We’re all human, and it seems emotion and unconscious thought is what really drives decision making, and by extension our spending choices. Colour is an emotional cue and has a major effect on buying behaviour.

How does colour influence emotion and by extension your customers and sales? I look at:

  • Psychology of colour
  • Unconscious decision making
  • Colour in branding

Colour psychology is a good place to start.

Wikipedia describes colour psychology as the study of hues (colours) on human behaviour. While the influence of colour on individuals can be subjective and may be affected by culture, gender and age, some aspects are considered more universal.

You’re probably already familiar with some broad categories of colour psychology.

Colour wheel graphic on a white backgroundWarm colours, including red orange and yellow, evoke emotions ranging from feelings of sunny warmth and comfort to more passionate feelings of anger and aggression.

While cool colours, like blue, purple and green could be described as calm, secure and tranquil but can also feel cold and sad.

Colour can affect mood and therefore change shopping habits.

Colour is a powerful communication tool and can be used to signal action, influence mood, and even influence physiological reactions.

“Selecting the right colours to use has an enormous impact on product sales.” (J Suresh Kumar). One high street example of this is the prevalence of red and yellow in the logos of popular fast food chains. Also known as the ketchup and mustard theory; that red and yellow are a combination of colours that encourage us to eat.

Think about the advertising panels and logos of McDonald’s, Burger King, KFC, Wendy’s and Pizza Hut. Their logo colours would suggest they all strongly subscribe to the ketchup and mustard theory.

Close up of hands holding a hotdog with ketchup and mustard

Hotdog Photo by Peter Secan on Unsplash

“Yellow is a symbol of happiness, excitement, and cheer and red is an attention seeker causing triggers of appetite and hunger. Red makes us feel warm, loved and comfortable which is necessary for a good long meal. Yellow grabs our attention from a long distance and it also increases the speed of our metabolism.

Experts believe that the combination of these two colours create the perfect combination of emotions and feelings to make people feel hungry and spend more time while having a meal.”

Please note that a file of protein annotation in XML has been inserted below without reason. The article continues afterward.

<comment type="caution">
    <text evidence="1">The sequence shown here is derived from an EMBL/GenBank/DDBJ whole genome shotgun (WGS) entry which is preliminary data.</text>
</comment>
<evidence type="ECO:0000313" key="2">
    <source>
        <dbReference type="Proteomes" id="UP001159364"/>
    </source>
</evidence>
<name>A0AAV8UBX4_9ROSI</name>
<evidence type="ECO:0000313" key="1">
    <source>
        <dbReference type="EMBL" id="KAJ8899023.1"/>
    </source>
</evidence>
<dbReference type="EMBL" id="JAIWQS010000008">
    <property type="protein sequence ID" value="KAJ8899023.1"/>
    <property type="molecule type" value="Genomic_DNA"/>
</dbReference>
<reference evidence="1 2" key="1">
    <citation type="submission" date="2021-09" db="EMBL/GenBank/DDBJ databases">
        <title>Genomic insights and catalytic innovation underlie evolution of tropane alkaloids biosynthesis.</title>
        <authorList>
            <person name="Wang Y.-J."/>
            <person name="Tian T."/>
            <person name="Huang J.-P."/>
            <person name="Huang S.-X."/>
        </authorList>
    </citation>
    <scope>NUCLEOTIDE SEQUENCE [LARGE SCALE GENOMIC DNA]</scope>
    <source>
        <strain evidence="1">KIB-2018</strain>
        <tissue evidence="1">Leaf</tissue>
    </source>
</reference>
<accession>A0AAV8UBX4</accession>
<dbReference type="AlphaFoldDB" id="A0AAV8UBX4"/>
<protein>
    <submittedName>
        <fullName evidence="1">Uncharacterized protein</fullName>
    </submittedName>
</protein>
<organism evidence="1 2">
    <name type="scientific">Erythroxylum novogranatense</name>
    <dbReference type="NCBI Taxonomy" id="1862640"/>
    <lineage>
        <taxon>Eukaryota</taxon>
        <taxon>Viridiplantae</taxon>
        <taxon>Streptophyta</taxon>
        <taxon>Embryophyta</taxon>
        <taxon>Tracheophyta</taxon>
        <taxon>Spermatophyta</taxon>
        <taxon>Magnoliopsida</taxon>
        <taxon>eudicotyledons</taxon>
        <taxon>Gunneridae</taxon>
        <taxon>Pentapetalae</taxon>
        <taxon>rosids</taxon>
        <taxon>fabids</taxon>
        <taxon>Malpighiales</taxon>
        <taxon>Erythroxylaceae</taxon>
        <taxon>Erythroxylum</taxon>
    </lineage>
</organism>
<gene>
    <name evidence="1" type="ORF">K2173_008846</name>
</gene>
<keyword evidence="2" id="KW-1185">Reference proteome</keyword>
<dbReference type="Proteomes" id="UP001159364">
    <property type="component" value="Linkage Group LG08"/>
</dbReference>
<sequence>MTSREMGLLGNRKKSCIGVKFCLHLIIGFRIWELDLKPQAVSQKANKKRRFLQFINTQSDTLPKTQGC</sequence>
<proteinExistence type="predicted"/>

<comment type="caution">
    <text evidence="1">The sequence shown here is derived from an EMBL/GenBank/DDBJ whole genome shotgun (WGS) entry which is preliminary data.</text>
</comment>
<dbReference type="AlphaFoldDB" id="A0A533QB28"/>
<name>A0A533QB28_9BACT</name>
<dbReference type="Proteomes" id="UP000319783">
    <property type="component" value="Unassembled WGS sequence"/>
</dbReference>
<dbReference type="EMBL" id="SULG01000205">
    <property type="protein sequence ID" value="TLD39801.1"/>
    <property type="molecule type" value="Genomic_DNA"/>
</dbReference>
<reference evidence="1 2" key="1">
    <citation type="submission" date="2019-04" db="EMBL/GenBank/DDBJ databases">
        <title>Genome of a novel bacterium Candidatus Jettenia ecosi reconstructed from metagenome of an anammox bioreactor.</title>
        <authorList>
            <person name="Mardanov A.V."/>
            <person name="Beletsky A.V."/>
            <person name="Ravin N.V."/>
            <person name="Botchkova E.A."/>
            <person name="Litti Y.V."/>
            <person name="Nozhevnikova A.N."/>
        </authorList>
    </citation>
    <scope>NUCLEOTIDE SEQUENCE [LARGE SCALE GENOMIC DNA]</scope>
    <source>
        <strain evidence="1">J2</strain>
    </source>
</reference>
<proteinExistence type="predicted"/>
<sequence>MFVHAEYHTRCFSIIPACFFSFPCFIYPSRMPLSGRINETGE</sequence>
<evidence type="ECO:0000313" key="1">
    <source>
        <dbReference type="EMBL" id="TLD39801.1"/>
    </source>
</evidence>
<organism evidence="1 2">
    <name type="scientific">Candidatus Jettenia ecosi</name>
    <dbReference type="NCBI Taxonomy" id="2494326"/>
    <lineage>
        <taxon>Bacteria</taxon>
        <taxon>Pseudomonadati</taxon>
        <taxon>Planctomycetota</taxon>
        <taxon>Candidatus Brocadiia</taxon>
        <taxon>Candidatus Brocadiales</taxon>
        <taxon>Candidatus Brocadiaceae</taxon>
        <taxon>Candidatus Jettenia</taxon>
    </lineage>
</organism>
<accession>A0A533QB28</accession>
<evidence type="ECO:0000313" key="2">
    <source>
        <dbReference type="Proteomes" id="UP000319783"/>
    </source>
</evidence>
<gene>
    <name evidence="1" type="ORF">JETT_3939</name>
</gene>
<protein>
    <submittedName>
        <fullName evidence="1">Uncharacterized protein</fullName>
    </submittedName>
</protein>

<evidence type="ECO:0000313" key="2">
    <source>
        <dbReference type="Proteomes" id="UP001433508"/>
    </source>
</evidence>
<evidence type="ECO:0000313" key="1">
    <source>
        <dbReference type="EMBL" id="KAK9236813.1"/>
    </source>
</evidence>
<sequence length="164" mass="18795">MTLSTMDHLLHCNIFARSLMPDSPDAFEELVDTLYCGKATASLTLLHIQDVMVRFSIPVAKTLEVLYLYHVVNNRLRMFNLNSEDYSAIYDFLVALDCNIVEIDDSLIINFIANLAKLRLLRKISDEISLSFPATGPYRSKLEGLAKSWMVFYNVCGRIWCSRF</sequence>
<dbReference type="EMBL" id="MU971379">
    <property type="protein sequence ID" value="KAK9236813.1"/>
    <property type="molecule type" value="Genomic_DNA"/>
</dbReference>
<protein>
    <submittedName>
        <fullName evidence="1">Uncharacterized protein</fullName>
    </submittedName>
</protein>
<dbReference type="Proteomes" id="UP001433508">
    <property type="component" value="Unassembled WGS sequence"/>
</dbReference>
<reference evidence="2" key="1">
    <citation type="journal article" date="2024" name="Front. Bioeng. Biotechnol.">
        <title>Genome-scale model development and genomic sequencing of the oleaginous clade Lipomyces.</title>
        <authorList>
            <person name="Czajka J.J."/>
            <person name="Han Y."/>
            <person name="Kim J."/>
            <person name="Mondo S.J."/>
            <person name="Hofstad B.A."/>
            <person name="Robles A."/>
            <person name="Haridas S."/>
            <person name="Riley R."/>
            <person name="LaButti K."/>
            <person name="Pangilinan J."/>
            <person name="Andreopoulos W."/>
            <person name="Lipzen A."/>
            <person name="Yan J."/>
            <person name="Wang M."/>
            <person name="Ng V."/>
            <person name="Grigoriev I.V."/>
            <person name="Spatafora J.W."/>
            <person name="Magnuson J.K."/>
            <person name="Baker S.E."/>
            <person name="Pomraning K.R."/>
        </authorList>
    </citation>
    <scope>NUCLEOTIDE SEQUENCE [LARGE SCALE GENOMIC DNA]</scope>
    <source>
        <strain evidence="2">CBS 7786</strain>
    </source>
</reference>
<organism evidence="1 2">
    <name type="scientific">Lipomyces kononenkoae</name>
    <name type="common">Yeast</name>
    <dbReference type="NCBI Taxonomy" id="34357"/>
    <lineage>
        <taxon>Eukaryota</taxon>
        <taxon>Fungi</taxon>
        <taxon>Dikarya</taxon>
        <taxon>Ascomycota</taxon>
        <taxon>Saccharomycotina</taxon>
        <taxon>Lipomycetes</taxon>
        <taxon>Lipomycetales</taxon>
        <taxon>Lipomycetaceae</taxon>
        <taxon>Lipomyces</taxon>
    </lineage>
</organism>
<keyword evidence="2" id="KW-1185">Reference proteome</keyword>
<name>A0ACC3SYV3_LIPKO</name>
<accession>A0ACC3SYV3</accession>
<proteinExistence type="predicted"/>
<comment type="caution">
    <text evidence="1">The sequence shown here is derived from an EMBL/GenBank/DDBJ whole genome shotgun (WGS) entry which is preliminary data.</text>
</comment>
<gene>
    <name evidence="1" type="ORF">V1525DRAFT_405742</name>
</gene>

Unconscious decision making

Probably 95% of all cognition, all the thinking that drives our decisions and behaviours, occurs unconsciously—and that includes consumer decisions. That’s not to say that the 5% we’re privy to is unimportant—just that marketers overemphasize its importance, because it’s so visible and easy to access. (Harvard Business School professor, Gerald Zaltman)

If humans aren’t as logical as they think they are, and colour can suggest certain emotions it makes sense that colour can be a powerful marketing weapon. While showing rational features and services remain important tapping into an emotional response can get results.

“As the old saying goes – sell the sizzle, not the steak.

Colour in branding

“When brands effectively reach customers on an emotional level, this deeper relationship builds the foundation of brand awareness and can even change shopper habits.” Branding is about making connections to your ideal customers and building a relationship that will affect their buying decisions. Creating a resonance between what you offer and what your customer wants or needs.

Colour is a key part of branding, and colour psychology can be a great help. You need only need to look at how popular blue is for Fortune 500 companies logos. But, let this be tempered by your particular ideal client. Their cultural or social background may change what resonates for them.


Fortune 500 business logos arranged by colour


Pink may be associated with women’s products in general but it could easily be a turn-off for the specific women you want to appeal to.